Cybersecurity

Privacy assessment finds risk with CDM shared service platform

dashboards (NicoElNino/Shutterstock.com) 

An updated assessment from the Department of Homeland Security finds that a shared services platform designed to help smaller agencies use the Continuous Diagnostics and Mitigation program brings with it new but manageable privacy risks.

Over the past year, DHS has made a concerted effort to bring smaller, non-Chief Financial Officer Act federal agencies onboard CDM while also rolling out a new risk scoring system that it hopes will better gauge the program's effectiveness. To accomplish the first goal, the General Services Administration incorporated a new cloud-based shared services platform from contractor ManTech that opens up a number of CDM capabilities to smaller agencies.

That platform now ingests data collected from CDM tools and sensors at these microagencies, leading DHS to revisit how that information is being protected and kept private. Unlike DHS, which only receives summary data from agencies through its federal dashboard, the contractor-mananged shared services platform collects a richer set of data from agencies, including personally identifiable information.

Because of this increased collection, there is a risk that personal data captured through the platform could be misused, according to a recent privacy impact assessment from DHS. The assessment puts responsibility for keeping that data safe on the contractor, and according to the agency, requirements in the new task order have ensured that ManTech put in place the necessary security measures.

The platform deploys full disk encryption to protect data at rest, while operational components collect logs of all activity at the operating system and application layers to track and identify any potential unauthorized access, with all users restricted from deleting audit logs. Contractor staff are also required to complete privacy trainings.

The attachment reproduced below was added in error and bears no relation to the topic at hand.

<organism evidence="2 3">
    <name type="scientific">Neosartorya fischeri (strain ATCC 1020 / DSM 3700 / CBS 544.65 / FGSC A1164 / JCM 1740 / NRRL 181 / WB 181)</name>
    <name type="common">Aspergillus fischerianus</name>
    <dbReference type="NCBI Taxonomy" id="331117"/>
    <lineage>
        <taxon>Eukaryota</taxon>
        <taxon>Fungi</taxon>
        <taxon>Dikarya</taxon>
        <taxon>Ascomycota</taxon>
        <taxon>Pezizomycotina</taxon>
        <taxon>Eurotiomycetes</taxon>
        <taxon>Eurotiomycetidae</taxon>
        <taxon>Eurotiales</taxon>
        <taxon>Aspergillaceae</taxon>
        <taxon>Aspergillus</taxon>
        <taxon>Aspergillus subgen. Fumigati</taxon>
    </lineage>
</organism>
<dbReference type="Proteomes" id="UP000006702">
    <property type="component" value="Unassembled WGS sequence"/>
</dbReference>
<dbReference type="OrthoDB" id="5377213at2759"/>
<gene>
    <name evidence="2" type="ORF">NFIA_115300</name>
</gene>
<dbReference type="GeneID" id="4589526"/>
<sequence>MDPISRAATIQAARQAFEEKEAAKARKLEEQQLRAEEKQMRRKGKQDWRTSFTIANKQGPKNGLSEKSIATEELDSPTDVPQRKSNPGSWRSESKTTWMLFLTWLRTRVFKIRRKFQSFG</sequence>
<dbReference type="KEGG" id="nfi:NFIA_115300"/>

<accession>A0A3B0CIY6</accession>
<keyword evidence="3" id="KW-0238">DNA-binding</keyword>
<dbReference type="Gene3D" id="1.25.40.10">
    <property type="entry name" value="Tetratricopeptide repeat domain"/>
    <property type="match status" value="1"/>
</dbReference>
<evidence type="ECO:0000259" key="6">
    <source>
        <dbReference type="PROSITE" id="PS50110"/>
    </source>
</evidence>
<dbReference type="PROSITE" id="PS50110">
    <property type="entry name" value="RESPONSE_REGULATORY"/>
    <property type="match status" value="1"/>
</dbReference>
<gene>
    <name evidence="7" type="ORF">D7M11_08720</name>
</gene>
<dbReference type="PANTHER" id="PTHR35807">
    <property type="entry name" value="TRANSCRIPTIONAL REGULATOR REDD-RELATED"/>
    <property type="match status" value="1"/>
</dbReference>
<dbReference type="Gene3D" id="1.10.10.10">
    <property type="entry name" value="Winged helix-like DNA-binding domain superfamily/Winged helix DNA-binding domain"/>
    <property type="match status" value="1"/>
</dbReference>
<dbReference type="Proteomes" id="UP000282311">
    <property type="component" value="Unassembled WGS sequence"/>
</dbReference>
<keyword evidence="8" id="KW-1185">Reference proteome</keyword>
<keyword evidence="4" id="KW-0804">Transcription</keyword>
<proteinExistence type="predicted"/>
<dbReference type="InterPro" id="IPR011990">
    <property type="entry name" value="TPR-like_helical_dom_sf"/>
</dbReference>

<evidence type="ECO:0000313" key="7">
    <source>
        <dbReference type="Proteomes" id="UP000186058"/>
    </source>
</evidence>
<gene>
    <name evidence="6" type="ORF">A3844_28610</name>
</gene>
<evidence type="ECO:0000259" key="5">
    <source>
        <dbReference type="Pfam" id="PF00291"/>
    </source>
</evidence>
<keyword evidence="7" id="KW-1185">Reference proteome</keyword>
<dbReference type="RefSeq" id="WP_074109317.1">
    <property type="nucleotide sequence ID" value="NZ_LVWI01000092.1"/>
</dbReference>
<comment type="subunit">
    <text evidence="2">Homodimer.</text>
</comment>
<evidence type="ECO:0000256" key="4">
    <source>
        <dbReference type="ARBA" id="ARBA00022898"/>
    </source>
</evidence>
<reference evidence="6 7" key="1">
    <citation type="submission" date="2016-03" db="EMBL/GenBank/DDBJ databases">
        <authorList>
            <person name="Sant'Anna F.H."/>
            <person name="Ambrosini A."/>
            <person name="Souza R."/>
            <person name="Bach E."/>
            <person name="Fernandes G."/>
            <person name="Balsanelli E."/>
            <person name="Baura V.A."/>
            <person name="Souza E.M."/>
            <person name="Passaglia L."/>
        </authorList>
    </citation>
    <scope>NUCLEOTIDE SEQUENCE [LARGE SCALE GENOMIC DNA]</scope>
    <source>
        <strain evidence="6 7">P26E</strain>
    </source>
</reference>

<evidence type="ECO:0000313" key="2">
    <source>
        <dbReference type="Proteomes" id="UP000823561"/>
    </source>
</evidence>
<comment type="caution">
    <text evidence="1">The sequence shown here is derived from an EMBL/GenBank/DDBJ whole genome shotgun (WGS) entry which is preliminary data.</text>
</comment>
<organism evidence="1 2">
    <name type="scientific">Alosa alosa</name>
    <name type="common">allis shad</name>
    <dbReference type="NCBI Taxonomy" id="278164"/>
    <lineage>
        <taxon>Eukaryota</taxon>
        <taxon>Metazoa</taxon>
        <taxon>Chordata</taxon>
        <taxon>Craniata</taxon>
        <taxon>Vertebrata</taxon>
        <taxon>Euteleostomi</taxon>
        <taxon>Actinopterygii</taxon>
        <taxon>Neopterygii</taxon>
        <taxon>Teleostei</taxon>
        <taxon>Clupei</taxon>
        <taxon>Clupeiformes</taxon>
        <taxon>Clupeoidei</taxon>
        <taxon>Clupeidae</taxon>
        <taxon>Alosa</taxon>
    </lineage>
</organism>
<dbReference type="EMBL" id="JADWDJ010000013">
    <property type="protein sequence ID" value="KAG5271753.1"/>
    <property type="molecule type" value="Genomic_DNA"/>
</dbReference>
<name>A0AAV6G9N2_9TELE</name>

"The integrator has instituted controls to ensure that agency data is logically separated and segregated so that agencies subscribing to the shared service are only given access and user roles that are specific to their respective agency," the assessment stated.

A similar assessment of the program's new AWARE risk scoring algorithm found that it did not introduce any additional privacy concerns.

About the Author

Derek B. Johnson is a senior staff writer at FCW, covering governmentwide IT policy, cybersecurity and a range of other federal technology issues.

Prior to joining FCW, Johnson was a freelance technology journalist. His work has appeared in The Washington Post, GoodCall News, Foreign Policy Journal, Washington Technology, Elevation DC, Connection Newspapers and The Maryland Gazette.

Johnson has a Bachelor's degree in journalism from Hofstra University and a Master's degree in public policy from George Mason University. He can be contacted at [email protected], or follow him on Twitter @derekdoestech.

Click here for previous articles by Johnson.


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